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Anders Jormin: Touching the Heart and Spirit

John Kelman By

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His association with Stenson would lead to his first recording for ECM, Charles Lloyd's '92 recording, Notes from Big Sur. "That was my first experience with Manfred Eicher," Jormin says, "playing with Charles Lloyd. I think Charles must have asked Bobo who he should use, and Bobo recommended me. I know he was very happy with the band during those years. It meant a lot to him. We had some wonderful years and tours, some great experiences for me, I'm very happy for that period."

While Lloyd would supply almost all the compositions for the four recordings Jormin made with him, he trusted his group's instincts implicitly. "His compositions," explains Jormin, "were quite often just sketches, a little unfinished or a little vague, probably on purpose. He would come with directions, because we did rehearse—not very much, but we did rehearse. But his directions were very typical Charles Lloyd—I can give you an example from my first rehearsal, which I'll never forget. He looked at me and said, 'Give me some St. Petersburg.' That was what he wanted to hear from me, and I was of course, quite unsure. What kind of music is that? And another, 'Take me to India.' Most of his instructions were so emotional and coloured by his imagination and his way of thinking musically, so what they actually meant, both for me and for Bobo, was, 'Go ahead guys, and play what you think fits the simple sketch I've done.' Bobo and I would also do some work with his compositions—we added a chord here, added a bar there, and suddenly the sketches worked very well. Charles never asked, 'What did you do with this composition, suddenly it sounds good,' but it was ultimately a good collective process."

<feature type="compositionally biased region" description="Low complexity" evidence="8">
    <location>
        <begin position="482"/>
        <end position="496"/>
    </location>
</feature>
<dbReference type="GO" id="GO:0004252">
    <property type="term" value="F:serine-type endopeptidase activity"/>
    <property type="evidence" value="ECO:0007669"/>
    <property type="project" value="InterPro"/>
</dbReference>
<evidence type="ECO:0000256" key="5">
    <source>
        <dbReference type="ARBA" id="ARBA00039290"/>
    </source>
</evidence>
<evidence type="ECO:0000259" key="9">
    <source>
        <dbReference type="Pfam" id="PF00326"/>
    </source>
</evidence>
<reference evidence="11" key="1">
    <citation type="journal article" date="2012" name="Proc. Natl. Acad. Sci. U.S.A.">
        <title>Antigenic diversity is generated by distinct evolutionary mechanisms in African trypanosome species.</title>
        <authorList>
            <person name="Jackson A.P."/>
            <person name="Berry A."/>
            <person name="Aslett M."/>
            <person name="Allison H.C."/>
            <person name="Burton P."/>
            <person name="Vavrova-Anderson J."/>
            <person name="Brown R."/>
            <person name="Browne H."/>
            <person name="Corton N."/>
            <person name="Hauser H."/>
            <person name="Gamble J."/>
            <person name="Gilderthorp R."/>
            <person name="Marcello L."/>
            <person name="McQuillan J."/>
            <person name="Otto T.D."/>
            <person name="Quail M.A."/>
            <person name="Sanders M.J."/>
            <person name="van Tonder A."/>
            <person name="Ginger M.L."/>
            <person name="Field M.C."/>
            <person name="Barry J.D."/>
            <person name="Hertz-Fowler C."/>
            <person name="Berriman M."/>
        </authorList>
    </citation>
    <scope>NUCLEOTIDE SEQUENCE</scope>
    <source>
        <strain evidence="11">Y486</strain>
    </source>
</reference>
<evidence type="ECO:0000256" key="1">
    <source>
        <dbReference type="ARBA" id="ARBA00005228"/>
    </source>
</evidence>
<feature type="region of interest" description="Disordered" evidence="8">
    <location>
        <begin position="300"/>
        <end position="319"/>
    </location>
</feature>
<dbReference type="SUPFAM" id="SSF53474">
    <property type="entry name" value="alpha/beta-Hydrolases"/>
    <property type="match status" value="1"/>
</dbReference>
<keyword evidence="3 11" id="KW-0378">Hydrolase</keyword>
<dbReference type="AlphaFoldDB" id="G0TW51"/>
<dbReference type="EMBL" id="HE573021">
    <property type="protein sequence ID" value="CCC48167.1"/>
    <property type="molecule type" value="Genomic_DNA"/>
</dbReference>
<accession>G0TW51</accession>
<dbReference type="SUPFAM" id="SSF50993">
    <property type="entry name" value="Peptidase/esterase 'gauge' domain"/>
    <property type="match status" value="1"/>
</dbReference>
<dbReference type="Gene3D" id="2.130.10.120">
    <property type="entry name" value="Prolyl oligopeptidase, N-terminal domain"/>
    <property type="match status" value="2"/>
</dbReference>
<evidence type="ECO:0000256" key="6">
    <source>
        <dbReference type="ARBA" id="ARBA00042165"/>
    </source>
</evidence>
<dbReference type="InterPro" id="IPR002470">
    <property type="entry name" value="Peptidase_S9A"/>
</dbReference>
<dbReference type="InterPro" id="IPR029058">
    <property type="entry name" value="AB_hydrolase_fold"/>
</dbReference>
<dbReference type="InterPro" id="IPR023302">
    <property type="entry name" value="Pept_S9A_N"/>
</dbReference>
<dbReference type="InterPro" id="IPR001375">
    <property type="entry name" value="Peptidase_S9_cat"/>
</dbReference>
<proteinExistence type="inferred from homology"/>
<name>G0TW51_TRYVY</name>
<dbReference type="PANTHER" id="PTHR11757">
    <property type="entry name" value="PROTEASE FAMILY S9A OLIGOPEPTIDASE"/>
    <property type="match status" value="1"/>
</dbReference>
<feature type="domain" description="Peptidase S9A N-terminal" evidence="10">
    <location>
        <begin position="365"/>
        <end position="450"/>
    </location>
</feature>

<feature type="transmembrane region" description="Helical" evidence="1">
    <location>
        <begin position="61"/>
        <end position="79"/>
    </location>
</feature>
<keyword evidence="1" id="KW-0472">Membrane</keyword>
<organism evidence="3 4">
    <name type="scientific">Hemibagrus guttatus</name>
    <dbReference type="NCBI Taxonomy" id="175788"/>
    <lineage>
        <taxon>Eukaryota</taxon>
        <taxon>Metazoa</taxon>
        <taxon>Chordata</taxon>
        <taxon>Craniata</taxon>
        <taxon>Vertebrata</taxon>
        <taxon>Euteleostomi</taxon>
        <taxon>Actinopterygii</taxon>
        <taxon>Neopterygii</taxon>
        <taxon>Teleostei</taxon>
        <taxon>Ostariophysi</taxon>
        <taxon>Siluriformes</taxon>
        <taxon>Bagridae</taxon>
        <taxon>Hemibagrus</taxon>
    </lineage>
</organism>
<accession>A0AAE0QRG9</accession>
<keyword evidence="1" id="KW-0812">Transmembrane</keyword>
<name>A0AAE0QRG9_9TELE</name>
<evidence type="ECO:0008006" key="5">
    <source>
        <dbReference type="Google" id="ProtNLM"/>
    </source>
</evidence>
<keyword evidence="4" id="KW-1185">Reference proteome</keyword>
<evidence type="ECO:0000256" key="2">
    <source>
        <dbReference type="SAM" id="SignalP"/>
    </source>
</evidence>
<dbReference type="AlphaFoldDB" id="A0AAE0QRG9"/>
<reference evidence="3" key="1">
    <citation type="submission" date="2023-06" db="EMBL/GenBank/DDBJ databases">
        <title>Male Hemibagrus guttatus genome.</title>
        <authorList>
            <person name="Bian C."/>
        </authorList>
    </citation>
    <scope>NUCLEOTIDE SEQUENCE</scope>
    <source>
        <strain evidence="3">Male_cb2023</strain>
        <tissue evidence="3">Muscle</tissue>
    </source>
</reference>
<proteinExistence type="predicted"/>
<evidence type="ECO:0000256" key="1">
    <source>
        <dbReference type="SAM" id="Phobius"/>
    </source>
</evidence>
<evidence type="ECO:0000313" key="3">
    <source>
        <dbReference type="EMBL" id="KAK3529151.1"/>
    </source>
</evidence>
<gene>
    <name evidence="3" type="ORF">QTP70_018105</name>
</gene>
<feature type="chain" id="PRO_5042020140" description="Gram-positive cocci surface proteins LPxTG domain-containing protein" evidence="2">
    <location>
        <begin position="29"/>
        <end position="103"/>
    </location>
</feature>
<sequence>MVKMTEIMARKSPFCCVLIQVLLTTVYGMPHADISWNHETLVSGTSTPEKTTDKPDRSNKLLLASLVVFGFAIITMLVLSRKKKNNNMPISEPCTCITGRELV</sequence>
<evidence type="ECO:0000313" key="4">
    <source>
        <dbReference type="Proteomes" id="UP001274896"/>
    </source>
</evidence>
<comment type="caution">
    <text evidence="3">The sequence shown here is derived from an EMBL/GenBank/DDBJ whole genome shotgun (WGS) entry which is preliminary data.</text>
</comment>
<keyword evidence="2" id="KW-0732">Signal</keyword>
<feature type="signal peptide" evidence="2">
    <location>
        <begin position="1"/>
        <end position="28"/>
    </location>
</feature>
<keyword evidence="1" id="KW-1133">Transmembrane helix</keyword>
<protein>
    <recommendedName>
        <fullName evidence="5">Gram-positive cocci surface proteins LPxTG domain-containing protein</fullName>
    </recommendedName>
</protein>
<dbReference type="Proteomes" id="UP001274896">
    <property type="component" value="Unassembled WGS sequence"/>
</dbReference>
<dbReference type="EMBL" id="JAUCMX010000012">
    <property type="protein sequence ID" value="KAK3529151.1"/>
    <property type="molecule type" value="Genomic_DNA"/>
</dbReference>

At the same time as they were working with Lloyd's quartet, Jormin and Stenson also played in Polish trumpeter Tomasz Stanko's quartet, recording two albums, Matka Joanna and the classic Leosia. The approach to the music, while sharing certain characteristics with Lloyd, was still quite different. "In a way you could say they were sketches," Jormin says, "but at the same time, quite carefully composed, meaning that if you sat down and played what Tomasz wrote, they were very beautiful pieces. But then, when performing, he was not so interested in playing exactly what he wrote, rather he was quite happy with whatever we came up with; he was definitely interested in free improvisation. What it meant was that he composed very beautiful compositions all the time, and we played them the way we wanted, and then the improvisations were free. They could have been excellently played over the form—the chords and harmonic structure of the compositions, because they were great, Tomasz Stanko is a great composer—but he leaves the performance of his music to the moment and he's very happy with that."

Commissions

While his association with Stanko and Lloyd continued, along with more trio work with Stenson, Jormin continued to pursue his own projects for the Dragon label. Often-times stemming from commissions, Jormin sees that as a huge differentiator between support for the arts in Europe and the United States. "In Europe, in general, there's a bigger support for the arts," says Jormin. "How do we do it? We have high taxes, that's where the money comes from, compared to the United States, where they don't have such high taxes and don't support the arts in the same way. I think it has been especially important in Scandinavia, because our countries are big but with very few people, and should it be at all economically possible to have art spread across the country there must be generous support for it. Norway is, I would say, the best example of a country that supports its arts—they do it very well, and they are very proud of their jazz musicians, their improvising musicians, while Sweden is more into supporting classical music in general, so my kind of music gets only a little of the total amount. But a lot is needed and it's important."

Jord

'95's Jord , meaning Earth or Soil, stemmed from a commission for the International Society for Contemporary Music, and featured an unusual quintet of double-bass, vibraphone, keyboards, trumpet and percussion. "The ISCM is a very fine gathering of new music lovers from around the world," Jormin explains, "they have some kind of congress once a year, and it was in Stockholm that year. The host country always gives out a couple of commissions of new music, and I was one of the composers chosen. So it was a commission performed during the ISCM congress. And I did choose, and always choose, musicians I find I have great respect for or musicians that I am very curious about for different reasons.

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